The City Of Holland, MI

Image of Holland Michigan's famous tulips

Holland is a city in Michigan’s Lower Peninsula, located in the western part of the state. It is located on Lake Macatawa, which is fed by the Macatawa River, near the eastern shore of Lake Michigan (formerly known locally as the Black River).
The city straddles the county line between Ottawa and Allegan, with 9.08 square miles in Ottawa and 8.13 square miles in Allegan. The population is around 33,000 residents.
Holland is the county seat of Ottawa County and is part of the Grand Rapids–Kentwood–Muskegon Combined Statistical Area as of 2013. Holland was founded by Dutch Americans and is located in an area with many Dutch Americans. Hope College and Western Theological Seminary, both Reformed Church in America institutions, are located there.

History Of Holland Michigan


For the first time since 1847, the Nazi invasion of The Netherlands in May 1940 caused a halt in Dutch immigration to the Holland, MI area. Local factories produced a variety of materials for the war effort, and labor shortages drew migrant workers from Texas and Mexico to the Holland area, resulting in a new Latino community. Following World War II, Michigan lost its status as the country’s center of Dutch immigration. In proportion to the area’s overall population, Holland’s ethnic Dutch community began to dwindle. New manufacturing companies with a diverse workforce relocated to Holland, launching one of the country’s most vital and productive manufacturing regions. Holland’s population increased from 3,000 in 1897 to 15,000 in 1947 and then to 30,000 in 1997.

Modern services were introduced to the City of Holland during the nineteenth century. This included telephone, water, electricity, gas, and sewer, all of which improved residents’ daily lives. Local civic leaders established the “Bonus Plan” in 1895, which provided incentives to attract manufacturers to Holland. This tradition of being business-friendly continues today, with new businesses based on new technology and infrastructure designed to support new ventures.

The Holland Museum was founded in 1914 to preserve Holland’s history and is still open today. There’s The Settlers House, a restored and historically accurate replica of a typical Holland settler’s home. There’s also the Cappon House, which served as the residence of Holland’s first mayor. Visitors can step back in time to the forefathers’ era, which has been partially restored and historically accurate.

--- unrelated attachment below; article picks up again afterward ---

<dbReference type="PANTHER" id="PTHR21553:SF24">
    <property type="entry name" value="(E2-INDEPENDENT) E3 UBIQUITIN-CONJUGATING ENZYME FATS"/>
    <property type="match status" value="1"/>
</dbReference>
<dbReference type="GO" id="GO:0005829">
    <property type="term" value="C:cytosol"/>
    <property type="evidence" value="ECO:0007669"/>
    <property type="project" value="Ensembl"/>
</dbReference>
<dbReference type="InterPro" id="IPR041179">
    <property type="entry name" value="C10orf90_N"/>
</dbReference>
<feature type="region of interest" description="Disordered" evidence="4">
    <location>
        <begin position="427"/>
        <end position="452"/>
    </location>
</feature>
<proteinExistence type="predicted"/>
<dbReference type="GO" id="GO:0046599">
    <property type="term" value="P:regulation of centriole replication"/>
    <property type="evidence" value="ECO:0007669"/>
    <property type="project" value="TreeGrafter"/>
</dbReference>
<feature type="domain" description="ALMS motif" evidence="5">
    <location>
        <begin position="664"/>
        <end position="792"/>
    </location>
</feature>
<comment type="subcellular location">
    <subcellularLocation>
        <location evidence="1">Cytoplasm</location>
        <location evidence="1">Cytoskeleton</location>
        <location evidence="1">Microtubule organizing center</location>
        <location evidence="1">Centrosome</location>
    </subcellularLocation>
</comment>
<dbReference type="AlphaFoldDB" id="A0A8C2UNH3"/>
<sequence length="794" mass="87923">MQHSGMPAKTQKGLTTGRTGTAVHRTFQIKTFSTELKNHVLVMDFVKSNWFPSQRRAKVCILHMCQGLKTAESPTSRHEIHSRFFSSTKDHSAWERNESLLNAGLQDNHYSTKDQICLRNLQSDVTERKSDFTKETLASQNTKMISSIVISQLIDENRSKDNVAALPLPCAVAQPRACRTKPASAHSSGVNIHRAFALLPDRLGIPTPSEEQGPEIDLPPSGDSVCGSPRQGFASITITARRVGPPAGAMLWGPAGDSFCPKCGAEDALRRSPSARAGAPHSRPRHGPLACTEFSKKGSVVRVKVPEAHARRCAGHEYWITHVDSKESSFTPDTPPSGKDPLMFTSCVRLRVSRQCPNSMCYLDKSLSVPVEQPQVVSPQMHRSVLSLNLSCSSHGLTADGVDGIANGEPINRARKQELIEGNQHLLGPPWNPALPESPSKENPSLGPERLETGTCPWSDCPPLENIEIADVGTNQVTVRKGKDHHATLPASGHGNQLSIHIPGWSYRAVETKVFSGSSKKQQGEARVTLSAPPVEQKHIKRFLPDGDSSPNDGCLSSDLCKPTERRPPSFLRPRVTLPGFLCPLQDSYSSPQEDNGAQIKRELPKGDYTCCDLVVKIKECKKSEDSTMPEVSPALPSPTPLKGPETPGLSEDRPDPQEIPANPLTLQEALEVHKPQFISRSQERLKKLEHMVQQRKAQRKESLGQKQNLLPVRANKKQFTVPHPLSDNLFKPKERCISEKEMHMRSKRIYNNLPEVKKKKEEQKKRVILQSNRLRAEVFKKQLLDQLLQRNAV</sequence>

Services Offered

In Holland, Michigan, animal removal services are offered for residents in need of assistance. Nuisance wildlife trapping is the process of humane wild animal removal from Holland homes. Due to the potential damage caused by Michigan wildlife, wild animal control experts provide animal removal, wild animal damage repair, attic restoration, and feces cleanup services. Wildlife control in Michigan can only be done by licensed professionals. Some of the services offered are:

Arts & Entertainment In Holland

Through high-quality art exhibitions, education, and advocacy, the Holland Area Arts Council coordinates special community activities and collaborative events with other community organizations, serving more than 5,000 people annually.

The Holland Historical Trust emphasizes the past’s ability to shape the future. The Museum, Capon House, and Settler’s House all have educational facilities and collections representing a diverse heritage and are open to the public.

The Knickerbocker Theatre, which opened in 1911, is located in the heart of Holland. This historic theatre is open to the public and shows a wide range of films as well as hosting a variety of cultural events throughout the year.
Nelis’ Dutch Village transports visitors to a century ago in the Netherlands, complete with authentic Dutch architecture, flowering gardens, canals, and windmills. The Dutch’s history and culture are brought to life by associates dressed in traditional Dutch garb, including wooden shoes, who demonstrate traditional crafts and daily life.
The Tulip Time Festival is a multi-generational celebration of Dutch heritage and culture, with three impressive parades, multiple Dutch Dance performances, concerts, theatre, Dutch attractions, Dutch food, children’s events, trolley tours, and more.
Veldheer is the only tulip farm perennial garden in Holland. Over five million tulips have been planted for visitors to enjoy.

Holland, MI Demographics

Photo of downtown holland mi entrance

  • Population: 33,216
  • Population Under 18: 21%
  • Population Over 65: 15.9%
  • People Per Household: 2.48
  • Average Work Commute Time: 17.1 min

Public Education In Holland

Holland Public Schools, founded in 1848, is a school district in Holland, Michigan, United States. There are 314 teachers on staff, each with an average of 14 years of experience and a master’s degree. They teach core curriculum as well as art, music, athletics, theater, forensics, K-12 Spanish, technology literacy, special education, English as a Second Language, and extracurricular activities.

Holland’s Media Outlets

The Holland Sentinel, founded in 1896, is a six-day-a-week newspaper published in Holland, Michigan, United States. GateHouse Media is the publisher. Most of Ottawa County, including Holland, Beechwood, Ferrysburg, Grand Haven, and Zeeland, as well as northwestern Allegan County, Michigan, including Douglas and Saugatuck, are covered by the newspaper.

Athletics In Holland, Michigan

Holland Public School students have the opportunity to compete in interscholastic sports as members of Dutch athletic teams. Over 450 students compete on 37 athletic teams in 21 varsity sports at the high school level.

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